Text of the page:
One of the Leading Causes of Blindness
Your eye works a lot like a camera. Light rays focus through your lens onto the retina, a layer of light-sensitive cells at the back of the eye. Similar to photographic film, the retina allows the image to be “seen” by the brain. Over time, the lens of our eye can become cloudy, preventing light rays from passing clearly through the lens. The loss of transparency may be so mild that vision is barely affected, or it can be so severe that no shapes or movements are seen—only light and dark. When the lens becomes cloudy enough to obstruct vision to any significant degree, it is called a cataract. Eyeglasses or contact lenses can usually correct slight refractive errors caused by early cataracts, but they cannot sharpen your vision if a severe cataract is present. The most common cause of cataracts is aging. Other causes include trauma, medications such as steroids, systemic diseases such as diabetes, and prolonged exposure to ultraviolet light. Occasionally, babies are born with a cataract.
Cataracts typically develop slowly and progressively, causing a gradual and painless decrease in vision. Other changes you might experience include:
As the eye’s natural lens gets harder, farsighted (presbyopic) people, who have difficulty focusing up close, can experience improved near vision and become less dependent on reading glasses. However, nearsighted (myopic) people become more nearsighted, causing a worsening in their distance vision. Some kinds of cataracts affect distance vision more than reading vision. Others affect reading vision more than distance vision. Reducing your exposure to ultraviolet light by wearing a wide-brimmed hat and sunglasses may reduce your risk of developing a cataract, but once one has developed, there is no cure except to have the cataract surgically removed when it affects a person’s ability to do their normal daily activities.
Learn More About Cataract Surgery
With a routine, outpatient surgical procedure, an ophthalmologist can remove the cataract, making either a small incision (phacoemulsification) or a larger incision (extracapsular extraction). Usually, a synthetic intraocular lens (IOL) is inserted at the time of cataract extraction to replace the focusing power of the natural lens. IOLs can be monovision (fixed focus for a preset distance) or multifocal, which allows focused vision at distance, intermediate, and near. The time to have cataract surgery is when the cataract is affecting your vision enough to interfere with your normal lifestyle. Cataract surgery is a very successful operation. One and a half million people have this procedure every year in the United States, and 95% have a successful result. As with any surgical procedure, complications can occur during or after surgery, and some are severe enough to limit vision. But in most cases, vision, as well as the quality of life, improves.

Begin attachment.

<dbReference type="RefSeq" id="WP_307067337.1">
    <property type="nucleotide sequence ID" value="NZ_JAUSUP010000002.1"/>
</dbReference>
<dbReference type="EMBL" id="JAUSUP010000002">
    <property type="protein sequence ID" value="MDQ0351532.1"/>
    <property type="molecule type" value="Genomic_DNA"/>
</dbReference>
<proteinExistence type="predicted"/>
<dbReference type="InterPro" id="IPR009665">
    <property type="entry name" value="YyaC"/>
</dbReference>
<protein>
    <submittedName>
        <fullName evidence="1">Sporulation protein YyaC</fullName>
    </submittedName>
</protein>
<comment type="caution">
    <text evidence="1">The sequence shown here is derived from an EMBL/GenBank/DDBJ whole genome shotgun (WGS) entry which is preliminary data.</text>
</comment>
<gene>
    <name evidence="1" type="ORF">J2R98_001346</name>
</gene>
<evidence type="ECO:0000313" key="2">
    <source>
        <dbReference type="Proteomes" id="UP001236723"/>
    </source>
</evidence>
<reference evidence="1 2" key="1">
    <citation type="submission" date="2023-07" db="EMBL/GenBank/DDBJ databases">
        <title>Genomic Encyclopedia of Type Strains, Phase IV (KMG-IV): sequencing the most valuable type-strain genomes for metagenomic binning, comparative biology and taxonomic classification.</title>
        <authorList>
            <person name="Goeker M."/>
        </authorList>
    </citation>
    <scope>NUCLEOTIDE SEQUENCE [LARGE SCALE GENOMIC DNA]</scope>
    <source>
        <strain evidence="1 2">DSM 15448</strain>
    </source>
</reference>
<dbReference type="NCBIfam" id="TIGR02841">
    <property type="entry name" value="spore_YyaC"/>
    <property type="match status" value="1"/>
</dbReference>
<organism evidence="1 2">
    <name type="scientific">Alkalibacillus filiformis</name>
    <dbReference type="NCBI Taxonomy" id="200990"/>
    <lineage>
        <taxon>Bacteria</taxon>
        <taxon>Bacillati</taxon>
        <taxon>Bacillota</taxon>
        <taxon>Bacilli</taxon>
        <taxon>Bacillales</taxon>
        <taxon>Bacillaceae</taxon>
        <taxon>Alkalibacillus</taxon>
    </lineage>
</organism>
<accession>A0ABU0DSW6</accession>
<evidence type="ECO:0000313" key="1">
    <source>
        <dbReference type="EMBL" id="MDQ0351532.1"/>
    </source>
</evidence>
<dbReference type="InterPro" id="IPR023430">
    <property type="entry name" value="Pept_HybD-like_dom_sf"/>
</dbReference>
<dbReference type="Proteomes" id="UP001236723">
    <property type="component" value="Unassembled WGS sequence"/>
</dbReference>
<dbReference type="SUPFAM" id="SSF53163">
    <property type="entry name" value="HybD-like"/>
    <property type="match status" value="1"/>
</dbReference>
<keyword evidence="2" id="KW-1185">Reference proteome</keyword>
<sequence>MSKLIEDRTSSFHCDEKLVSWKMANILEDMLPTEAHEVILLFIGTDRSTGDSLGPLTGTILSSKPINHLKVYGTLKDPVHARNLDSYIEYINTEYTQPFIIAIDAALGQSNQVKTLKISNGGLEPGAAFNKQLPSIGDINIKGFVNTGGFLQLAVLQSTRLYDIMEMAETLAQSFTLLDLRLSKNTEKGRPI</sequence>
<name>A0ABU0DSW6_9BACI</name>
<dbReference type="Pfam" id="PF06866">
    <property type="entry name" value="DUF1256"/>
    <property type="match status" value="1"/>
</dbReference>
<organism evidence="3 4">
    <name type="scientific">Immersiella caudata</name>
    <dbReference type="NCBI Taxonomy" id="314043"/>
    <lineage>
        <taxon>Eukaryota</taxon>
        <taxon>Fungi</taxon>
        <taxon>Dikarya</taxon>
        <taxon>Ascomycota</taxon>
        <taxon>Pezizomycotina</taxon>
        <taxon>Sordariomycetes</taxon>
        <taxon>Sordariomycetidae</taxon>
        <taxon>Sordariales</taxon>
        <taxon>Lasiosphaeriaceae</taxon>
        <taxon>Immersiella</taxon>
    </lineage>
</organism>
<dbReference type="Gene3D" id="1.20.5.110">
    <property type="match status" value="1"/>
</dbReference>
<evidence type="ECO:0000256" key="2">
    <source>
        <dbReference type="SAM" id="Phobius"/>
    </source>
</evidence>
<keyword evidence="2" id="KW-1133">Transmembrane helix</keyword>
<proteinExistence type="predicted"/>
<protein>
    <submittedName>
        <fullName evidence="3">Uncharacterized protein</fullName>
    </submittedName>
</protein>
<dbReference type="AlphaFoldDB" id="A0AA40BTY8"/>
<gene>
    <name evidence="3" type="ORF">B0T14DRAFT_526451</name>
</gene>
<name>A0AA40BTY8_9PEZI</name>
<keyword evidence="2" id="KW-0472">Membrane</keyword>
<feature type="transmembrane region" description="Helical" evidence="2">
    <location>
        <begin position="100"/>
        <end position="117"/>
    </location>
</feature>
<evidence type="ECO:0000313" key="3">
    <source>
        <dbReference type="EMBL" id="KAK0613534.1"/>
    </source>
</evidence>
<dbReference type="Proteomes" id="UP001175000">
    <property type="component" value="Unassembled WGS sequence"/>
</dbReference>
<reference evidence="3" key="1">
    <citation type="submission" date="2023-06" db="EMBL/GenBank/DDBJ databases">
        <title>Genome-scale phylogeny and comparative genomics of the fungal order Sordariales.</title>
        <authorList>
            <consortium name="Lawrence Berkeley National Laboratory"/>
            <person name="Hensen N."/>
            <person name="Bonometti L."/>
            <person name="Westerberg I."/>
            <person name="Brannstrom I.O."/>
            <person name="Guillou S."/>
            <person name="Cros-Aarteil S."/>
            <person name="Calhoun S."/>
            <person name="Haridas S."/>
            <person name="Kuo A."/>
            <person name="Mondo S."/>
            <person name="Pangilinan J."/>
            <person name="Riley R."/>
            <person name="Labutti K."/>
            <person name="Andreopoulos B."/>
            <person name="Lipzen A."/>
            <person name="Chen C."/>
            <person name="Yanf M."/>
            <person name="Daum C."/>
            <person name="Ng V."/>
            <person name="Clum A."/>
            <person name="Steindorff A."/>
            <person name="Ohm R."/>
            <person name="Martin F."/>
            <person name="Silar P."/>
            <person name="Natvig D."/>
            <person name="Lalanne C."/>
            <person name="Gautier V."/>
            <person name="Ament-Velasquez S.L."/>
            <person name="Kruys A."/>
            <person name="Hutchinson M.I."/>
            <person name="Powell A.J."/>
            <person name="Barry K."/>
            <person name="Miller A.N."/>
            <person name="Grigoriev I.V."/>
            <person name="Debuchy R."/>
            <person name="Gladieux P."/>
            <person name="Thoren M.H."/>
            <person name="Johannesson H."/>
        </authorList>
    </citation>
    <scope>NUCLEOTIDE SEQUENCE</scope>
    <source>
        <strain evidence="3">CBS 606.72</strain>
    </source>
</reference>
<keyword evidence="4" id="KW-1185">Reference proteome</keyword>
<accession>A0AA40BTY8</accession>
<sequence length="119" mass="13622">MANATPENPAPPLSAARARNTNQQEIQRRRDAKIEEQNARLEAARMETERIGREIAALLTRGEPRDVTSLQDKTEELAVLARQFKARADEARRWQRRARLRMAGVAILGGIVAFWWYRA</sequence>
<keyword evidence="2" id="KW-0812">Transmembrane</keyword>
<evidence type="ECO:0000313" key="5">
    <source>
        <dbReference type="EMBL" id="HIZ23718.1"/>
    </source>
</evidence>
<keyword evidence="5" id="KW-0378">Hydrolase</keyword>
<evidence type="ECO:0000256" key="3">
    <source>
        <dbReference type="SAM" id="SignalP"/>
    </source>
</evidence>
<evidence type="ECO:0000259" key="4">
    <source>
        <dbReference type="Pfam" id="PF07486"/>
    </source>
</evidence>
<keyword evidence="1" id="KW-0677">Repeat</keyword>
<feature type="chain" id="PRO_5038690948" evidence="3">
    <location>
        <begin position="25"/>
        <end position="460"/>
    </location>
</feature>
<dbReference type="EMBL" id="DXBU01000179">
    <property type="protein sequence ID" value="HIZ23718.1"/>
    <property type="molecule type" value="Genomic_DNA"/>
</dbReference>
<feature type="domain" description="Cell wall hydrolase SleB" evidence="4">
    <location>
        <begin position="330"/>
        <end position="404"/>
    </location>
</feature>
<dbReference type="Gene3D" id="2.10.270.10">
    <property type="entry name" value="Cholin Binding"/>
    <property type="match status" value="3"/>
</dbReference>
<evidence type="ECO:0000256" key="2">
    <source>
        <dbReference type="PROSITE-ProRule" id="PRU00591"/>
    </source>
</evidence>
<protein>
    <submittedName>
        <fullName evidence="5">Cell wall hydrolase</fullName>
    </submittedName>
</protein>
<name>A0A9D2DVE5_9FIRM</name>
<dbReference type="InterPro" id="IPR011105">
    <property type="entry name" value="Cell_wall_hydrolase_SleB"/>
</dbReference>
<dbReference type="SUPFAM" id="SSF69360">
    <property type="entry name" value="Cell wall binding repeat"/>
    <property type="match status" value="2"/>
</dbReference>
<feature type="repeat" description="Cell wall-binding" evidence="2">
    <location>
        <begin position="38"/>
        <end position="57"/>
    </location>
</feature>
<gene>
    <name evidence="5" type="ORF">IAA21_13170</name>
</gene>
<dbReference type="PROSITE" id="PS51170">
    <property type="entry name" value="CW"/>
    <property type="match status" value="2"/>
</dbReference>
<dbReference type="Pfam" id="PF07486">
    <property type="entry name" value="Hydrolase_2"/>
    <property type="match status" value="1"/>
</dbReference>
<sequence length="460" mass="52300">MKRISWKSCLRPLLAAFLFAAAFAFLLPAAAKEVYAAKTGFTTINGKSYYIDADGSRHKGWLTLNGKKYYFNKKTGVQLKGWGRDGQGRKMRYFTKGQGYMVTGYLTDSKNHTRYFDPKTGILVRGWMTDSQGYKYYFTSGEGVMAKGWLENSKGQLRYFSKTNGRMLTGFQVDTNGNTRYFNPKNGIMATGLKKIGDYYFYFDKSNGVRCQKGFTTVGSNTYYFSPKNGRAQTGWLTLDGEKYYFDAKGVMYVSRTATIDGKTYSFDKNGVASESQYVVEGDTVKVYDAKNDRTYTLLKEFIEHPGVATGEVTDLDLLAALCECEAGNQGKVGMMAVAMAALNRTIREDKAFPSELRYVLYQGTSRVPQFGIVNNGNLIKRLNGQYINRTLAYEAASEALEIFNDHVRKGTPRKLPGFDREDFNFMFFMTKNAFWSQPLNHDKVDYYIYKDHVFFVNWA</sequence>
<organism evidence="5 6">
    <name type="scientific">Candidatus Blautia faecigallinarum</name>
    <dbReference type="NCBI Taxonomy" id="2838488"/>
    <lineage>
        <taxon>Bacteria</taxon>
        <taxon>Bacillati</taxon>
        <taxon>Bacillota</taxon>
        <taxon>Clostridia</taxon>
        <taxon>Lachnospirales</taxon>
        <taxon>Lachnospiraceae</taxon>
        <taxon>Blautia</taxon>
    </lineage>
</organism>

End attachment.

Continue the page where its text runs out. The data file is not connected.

Choosing the Cataract Surgeon that is Right for You
Because of the many intraocular lens implants available, including Multifocal lens implants and Toric lens implants which are known as Premium Lens Implants, and your individual vision correction needs, it’s important to discuss all your options with a qualified eye surgeon. We invite you to make an appointment with one of our dedicated ophthalmologists at Houston Eye Associates. As with all elective eye surgery procedures, you should ask your ophthalmologist for a complete list of the risks and complications associated with cataract surgery, as well as the potential benefits and rewards that come with taking this important step.
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If you are experiencing any of these symptoms, we recommend consulting an ophthalmologist.
This blog is for informational purposes only. For specific medical questions, please consult your eye care provider. You can schedule an appointment with a Houston Eye Associates ophthalmologist by calling 713-668-6828.